Chriss Swaney / 412-268-5776 / email@example.com
Carnegie Mellon Researchers Unveil New Study About How
Management Of Solar Radiation Impacts Climate Change
PITTSBURGH—If the world ever tries to offset global warming by reflecting more sunlight back into space, one size won't fit all. At least that is the consensus by Carnegie Mellon and Oxford University researchers who studied more than 50 scenarios for using solar radiation management (SRM) to alter climate.
The idea behind SRM is to place very fine particles in the stratosphere to reflect a small amount of sunlight and cool the earth. Every few decades nature does this after large volcanic eruptions. Because the world has made no progress in reducing the emissions of carbon dioxide that causes warming, recently more and more scientists have been looking to SRM as a possible emergency back-up plan.
But in a July 18 research paper posted on the Nature Geoscience
website, Carnegie Mellon's Katherine Ricke and M. Granger Morgan and Myles R. Allen of the University of Oxford, report that while SRM can lower temperatures, the amount that is best for one part of the world will not be the same for others. "For example, we found that the best interventions for India and China are different, and that those differences increase as time goes by and more and more carbon dioxide enters the atmosphere," according to Ricke, a Ph.D. student in the Department of Engineering and Public Policy at Carnegie Mellon.
When most people first hear about SRM their reaction is "messing with planet earth is a terrible idea," said Morgan, a university professor and head of Carnegie Mellon's Department of Engineering and Public Policy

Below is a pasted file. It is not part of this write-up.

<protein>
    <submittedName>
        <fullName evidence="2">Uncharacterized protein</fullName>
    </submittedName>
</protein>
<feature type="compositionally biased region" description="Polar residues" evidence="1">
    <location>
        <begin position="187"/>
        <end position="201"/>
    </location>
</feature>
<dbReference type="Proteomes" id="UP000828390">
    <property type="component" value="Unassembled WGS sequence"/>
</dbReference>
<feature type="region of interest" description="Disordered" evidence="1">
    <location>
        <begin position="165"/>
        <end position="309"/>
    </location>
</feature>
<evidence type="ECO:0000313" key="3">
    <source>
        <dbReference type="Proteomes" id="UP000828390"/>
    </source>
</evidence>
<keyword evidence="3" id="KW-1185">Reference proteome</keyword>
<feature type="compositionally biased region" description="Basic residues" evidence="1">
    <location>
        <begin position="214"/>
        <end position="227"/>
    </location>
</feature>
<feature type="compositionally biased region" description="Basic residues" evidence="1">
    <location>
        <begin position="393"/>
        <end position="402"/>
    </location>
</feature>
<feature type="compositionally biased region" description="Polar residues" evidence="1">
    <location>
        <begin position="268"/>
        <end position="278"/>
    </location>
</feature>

. "We don't want to see this happen either," Morgan said. "But doing SRM is likely to be cheap, so there is risk that a single nation or region might start doing it to solve a local or regional climate problem, and impose the impacts on all of us. The other possibility is that the world might face a climate emergency, and find we collectively need some SRM because a billion people are at risk."
Morgan argues that "for both these reasons we need research now to better understand whether and how SRM might work, what it would cost, and what risks and nasty surprises it might carry."
Researchers already know about one of the risks. While SRM can cool the planet, it would do nothing to stop the rise of carbon dioxide, much of which ends up in the oceans, making them ever more acidic.
"If the world doesn't get serious about achieving a dramatic reduction in emissions of carbon dioxide, the planet will have lost most of its coral reefs by the end of this century along with the fish and other marine life that they depend on," said Morgan. "We need to understand SRM," he said. "But it is no substitute for finding ways to reduce carbon emissions by 80 percent as soon as possible."